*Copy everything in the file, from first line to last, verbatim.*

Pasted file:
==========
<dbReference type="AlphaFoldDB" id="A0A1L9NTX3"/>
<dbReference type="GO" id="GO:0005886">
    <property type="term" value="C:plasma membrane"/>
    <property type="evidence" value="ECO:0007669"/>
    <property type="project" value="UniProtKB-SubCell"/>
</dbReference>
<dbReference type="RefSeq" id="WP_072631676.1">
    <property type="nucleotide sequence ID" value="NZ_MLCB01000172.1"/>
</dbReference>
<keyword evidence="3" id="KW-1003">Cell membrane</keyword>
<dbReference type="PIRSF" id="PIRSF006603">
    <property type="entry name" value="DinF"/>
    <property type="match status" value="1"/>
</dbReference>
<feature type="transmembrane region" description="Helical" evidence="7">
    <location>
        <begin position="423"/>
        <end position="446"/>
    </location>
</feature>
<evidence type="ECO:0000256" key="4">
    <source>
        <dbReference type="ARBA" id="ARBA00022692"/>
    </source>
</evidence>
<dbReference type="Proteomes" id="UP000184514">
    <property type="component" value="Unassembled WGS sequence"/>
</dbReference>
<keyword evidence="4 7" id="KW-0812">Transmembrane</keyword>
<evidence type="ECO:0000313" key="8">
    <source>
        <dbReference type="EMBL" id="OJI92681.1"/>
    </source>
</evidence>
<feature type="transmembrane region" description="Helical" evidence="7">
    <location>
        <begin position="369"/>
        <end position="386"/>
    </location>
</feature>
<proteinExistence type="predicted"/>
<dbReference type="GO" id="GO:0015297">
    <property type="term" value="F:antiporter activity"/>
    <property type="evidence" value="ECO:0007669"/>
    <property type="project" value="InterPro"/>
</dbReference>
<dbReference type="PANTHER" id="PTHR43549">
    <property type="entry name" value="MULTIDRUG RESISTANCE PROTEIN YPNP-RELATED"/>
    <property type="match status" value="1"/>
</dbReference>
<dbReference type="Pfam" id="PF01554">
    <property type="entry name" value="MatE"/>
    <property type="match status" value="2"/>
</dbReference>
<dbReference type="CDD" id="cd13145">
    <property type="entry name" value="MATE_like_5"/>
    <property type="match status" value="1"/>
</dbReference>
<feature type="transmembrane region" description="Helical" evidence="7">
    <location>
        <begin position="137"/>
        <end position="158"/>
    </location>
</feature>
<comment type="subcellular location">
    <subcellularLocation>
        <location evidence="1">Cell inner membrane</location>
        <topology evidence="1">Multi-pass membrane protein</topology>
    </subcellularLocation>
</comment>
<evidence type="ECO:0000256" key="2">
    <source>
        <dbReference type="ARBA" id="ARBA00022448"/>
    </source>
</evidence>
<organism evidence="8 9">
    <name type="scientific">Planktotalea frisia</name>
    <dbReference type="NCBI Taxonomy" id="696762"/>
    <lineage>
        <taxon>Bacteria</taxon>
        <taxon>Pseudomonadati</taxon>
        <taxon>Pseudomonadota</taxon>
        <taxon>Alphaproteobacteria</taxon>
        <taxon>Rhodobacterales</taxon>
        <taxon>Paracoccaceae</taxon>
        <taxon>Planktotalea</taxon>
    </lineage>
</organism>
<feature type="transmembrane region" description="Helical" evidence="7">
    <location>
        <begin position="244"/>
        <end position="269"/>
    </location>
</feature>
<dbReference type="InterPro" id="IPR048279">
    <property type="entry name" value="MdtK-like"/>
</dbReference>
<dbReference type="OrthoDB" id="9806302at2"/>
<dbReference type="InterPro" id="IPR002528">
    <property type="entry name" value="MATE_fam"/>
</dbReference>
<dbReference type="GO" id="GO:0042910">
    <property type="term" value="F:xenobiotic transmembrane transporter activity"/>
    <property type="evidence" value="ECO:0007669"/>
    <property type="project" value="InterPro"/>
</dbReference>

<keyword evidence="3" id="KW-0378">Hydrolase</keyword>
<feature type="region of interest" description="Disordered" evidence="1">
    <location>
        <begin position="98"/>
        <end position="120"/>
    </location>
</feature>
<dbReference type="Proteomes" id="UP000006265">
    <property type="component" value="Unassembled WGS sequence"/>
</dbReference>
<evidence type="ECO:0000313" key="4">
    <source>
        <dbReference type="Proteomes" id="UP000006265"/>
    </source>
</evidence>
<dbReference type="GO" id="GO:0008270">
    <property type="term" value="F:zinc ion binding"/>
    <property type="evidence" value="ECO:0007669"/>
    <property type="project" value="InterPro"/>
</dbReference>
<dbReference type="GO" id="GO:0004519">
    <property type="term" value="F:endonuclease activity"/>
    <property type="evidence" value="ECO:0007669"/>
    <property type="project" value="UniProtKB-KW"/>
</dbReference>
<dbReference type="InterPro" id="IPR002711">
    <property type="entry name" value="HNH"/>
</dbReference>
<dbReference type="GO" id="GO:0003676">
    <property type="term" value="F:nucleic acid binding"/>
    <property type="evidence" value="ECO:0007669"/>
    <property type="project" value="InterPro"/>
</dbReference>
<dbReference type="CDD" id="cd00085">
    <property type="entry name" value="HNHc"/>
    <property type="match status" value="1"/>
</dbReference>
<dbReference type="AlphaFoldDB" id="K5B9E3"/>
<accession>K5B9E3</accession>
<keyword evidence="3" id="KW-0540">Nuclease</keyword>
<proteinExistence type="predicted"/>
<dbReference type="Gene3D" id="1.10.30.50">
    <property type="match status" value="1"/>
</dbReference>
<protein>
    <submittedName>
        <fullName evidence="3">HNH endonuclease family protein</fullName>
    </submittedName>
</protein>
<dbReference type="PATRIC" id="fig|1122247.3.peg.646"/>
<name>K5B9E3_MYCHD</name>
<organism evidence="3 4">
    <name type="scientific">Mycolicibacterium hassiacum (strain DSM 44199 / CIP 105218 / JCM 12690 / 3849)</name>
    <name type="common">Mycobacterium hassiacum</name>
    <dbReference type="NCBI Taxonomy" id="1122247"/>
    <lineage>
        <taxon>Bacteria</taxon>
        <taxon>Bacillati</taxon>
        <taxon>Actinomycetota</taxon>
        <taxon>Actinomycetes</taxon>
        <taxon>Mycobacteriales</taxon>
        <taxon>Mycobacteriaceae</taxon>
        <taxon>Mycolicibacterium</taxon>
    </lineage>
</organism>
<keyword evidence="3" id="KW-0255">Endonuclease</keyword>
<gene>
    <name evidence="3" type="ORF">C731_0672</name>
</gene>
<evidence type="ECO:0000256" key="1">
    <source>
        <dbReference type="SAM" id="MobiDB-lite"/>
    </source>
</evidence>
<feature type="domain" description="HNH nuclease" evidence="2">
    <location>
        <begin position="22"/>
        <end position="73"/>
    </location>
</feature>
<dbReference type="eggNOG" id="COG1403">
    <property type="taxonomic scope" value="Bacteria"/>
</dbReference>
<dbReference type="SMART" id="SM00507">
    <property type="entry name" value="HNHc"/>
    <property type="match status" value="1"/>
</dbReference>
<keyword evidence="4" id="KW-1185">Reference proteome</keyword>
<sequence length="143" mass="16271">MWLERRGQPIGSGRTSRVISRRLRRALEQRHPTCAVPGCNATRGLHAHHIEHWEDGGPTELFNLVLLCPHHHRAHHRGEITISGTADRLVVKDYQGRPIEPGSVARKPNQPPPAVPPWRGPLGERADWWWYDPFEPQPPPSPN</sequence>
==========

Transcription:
<dbReference type="AlphaFoldDB" id="A0A1L9NTX3"/>
<dbReference type="GO" id="GO:0005886">
    <property type="term" value="C:plasma membrane"/>
    <property type="evidence" value="ECO:0007669"/>
    <property type="project" value="UniProtKB-SubCell"/>
</dbReference>
<dbReference type="RefSeq" id="WP_072631676.1">
    <property type="nucleotide sequence ID" value="NZ_MLCB01000172.1"/>
</dbReference>
<keyword evidence="3" id="KW-1003">Cell membrane</keyword>
<dbReference type="PIRSF" id="PIRSF006603">
    <property type="entry name" value="DinF"/>
    <property type="match status" value="1"/>
</dbReference>
<feature type="transmembrane region" description="Helical" evidence="7">
    <location>
        <begin position="423"/>
        <end position="446"/>
    </location>
</feature>
<evidence type="ECO:0000256" key="4">
    <source>
        <dbReference type="ARBA" id="ARBA00022692"/>
    </source>
</evidence>
<dbReference type="Proteomes" id="UP000184514">
    <property type="component" value="Unassembled WGS sequence"/>
</dbReference>
<keyword evidence="4 7" id="KW-0812">Transmembrane</keyword>
<evidence type="ECO:0000313" key="8">
    <source>
        <dbReference type="EMBL" id="OJI92681.1"/>
    </source>
</evidence>
<feature type="transmembrane region" description="Helical" evidence="7">
    <location>
        <begin position="369"/>
        <end position="386"/>
    </location>
</feature>
<proteinExistence type="predicted"/>
<dbReference type="GO" id="GO:0015297">
    <property type="term" value="F:antiporter activity"/>
    <property type="evidence" value="ECO:0007669"/>
    <property type="project" value="InterPro"/>
</dbReference>
<dbReference type="PANTHER" id="PTHR43549">
    <property type="entry name" value="MULTIDRUG RESISTANCE PROTEIN YPNP-RELATED"/>
    <property type="match status" value="1"/>
</dbReference>
<dbReference type="Pfam" id="PF01554">
    <property type="entry name" value="MatE"/>
    <property type="match status" value="2"/>
</dbReference>
<dbReference type="CDD" id="cd13145">
    <property type="entry name" value="MATE_like_5"/>
    <property type="match status" value="1"/>
</dbReference>
<feature type="transmembrane region" description="Helical" evidence="7">
    <location>
        <begin position="137"/>
        <end position="158"/>
    </location>
</feature>
<comment type="subcellular location">
    <subcellularLocation>
        <location evidence="1">Cell inner membrane</location>
        <topology evidence="1">Multi-pass membrane protein</topology>
    </subcellularLocation>
</comment>
<evidence type="ECO:0000256" key="2">
    <source>
        <dbReference type="ARBA" id="ARBA00022448"/>
    </source>
</evidence>
<organism evidence="8 9">
    <name type="scientific">Planktotalea frisia</name>
    <dbReference type="NCBI Taxonomy" id="696762"/>
    <lineage>
        <taxon>Bacteria</taxon>
        <taxon>Pseudomonadati</taxon>
        <taxon>Pseudomonadota</taxon>
        <taxon>Alphaproteobacteria</taxon>
        <taxon>Rhodobacterales</taxon>
        <taxon>Paracoccaceae</taxon>
        <taxon>Planktotalea</taxon>
    </lineage>
</organism>
<feature type="transmembrane region" description="Helical" evidence="7">
    <location>
        <begin position="244"/>
        <end position="269"/>
    </location>
</feature>
<dbReference type="InterPro" id="IPR048279">
    <property type="entry name" value="MdtK-like"/>
</dbReference>
<dbReference type="OrthoDB" id="9806302at2"/>
<dbReference type="InterPro" id="IPR002528">
    <property type="entry name" value="MATE_fam"/>
</dbReference>
<dbReference type="GO" id="GO:0042910">
    <property type="term" value="F:xenobiotic transmembrane transporter activity"/>
    <property type="evidence" value="ECO:0007669"/>
    <property type="project" value="InterPro"/>
</dbReference>

<keyword evidence="3" id="KW-0378">Hydrolase</keyword>
<feature type="region of interest" description="Disordered" evidence="1">
    <location>
        <begin position="98"/>
        <end position="120"/>
    </location>
</feature>
<dbReference type="Proteomes" id="UP000006265">
    <property type="component" value="Unassembled WGS sequence"/>
</dbReference>
<evidence type="ECO:0000313" key="4">
    <source>
        <dbReference type="Proteomes" id="UP000006265"/>
    </source>
</evidence>
<dbReference type="GO" id="GO:0008270">
    <property type="term" value="F:zinc ion binding"/>
    <property type="evidence" value="ECO:0007669"/>
    <property type="project" value="InterPro"/>
</dbReference>
<dbReference type="GO" id="GO:0004519">
    <property type="term" value="F:endonuclease activity"/>
    <property type="evidence" value="ECO:0007669"/>
    <property type="project" value="UniProtKB-KW"/>
</dbReference>
<dbReference type="InterPro" id="IPR002711">
    <property type="entry name" value="HNH"/>
</dbReference>
<dbReference type="GO" id="GO:0003676">
    <property type="term" value="F:nucleic acid binding"/>
    <property type="evidence" value="ECO:0007669"/>
    <property type="project" value="InterPro"/>
</dbReference>
<dbReference type="CDD" id="cd00085">
    <property type="entry name" value="HNHc"/>
    <property type="match status" value="1"/>
</dbReference>
<dbReference type="AlphaFoldDB" id="K5B9E3"/>
<accession>K5B9E3</accession>
<keyword evidence="3" id="KW-0540">Nuclease</keyword>
<proteinExistence type="predicted"/>
<dbReference type="Gene3D" id="1.10.30.50">
    <property type="match status" value="1"/>
</dbReference>
<protein>
    <submittedName>
        <fullName evidence="3">HNH endonuclease family protein</fullName>
    </submittedName>
</protein>
<dbReference type="PATRIC" id="fig|1122247.3.peg.646"/>
<name>K5B9E3_MYCHD</name>
<organism evidence="3 4">
    <name type="scientific">Mycolicibacterium hassiacum (strain DSM 44199 / CIP 105218 / JCM 12690 / 3849)</name>
    <name type="common">Mycobacterium hassiacum</name>
    <dbReference type="NCBI Taxonomy" id="1122247"/>
    <lineage>
        <taxon>Bacteria</taxon>
        <taxon>Bacillati</taxon>
        <taxon>Actinomycetota</taxon>
        <taxon>Actinomycetes</taxon>
        <taxon>Mycobacteriales</taxon>
        <taxon>Mycobacteriaceae</taxon>
        <taxon>Mycolicibacterium</taxon>
    </lineage>
</organism>
<keyword evidence="3" id="KW-0255">Endonuclease</keyword>
<gene>
    <name evidence="3" type="ORF">C731_0672</name>
</gene>
<evidence type="ECO:0000256" key="1">
    <source>
        <dbReference type="SAM" id="MobiDB-lite"/>
    </source>
</evidence>
<feature type="domain" description="HNH nuclease" evidence="2">
    <location>
        <begin position="22"/>
        <end position="73"/>
    </location>
</feature>
<dbReference type="eggNOG" id="COG1403">
    <property type="taxonomic scope" value="Bacteria"/>
</dbReference>
<dbReference type="SMART" id="SM00507">
    <property type="entry name" value="HNHc"/>
    <property type="match status" value="1"/>
</dbReference>
<keyword evidence="4" id="KW-1185">Reference proteome</keyword>
<sequence length="143" mass="16271">MWLERRGQPIGSGRTSRVISRRLRRALEQRHPTCAVPGCNATRGLHAHHIEHWEDGGPTELFNLVLLCPHHHRAHHRGEITISGTADRLVVKDYQGRPIEPGSVARKPNQPPPAVPPWRGPLGERADWWWYDPFEPQPPPSPN</sequence>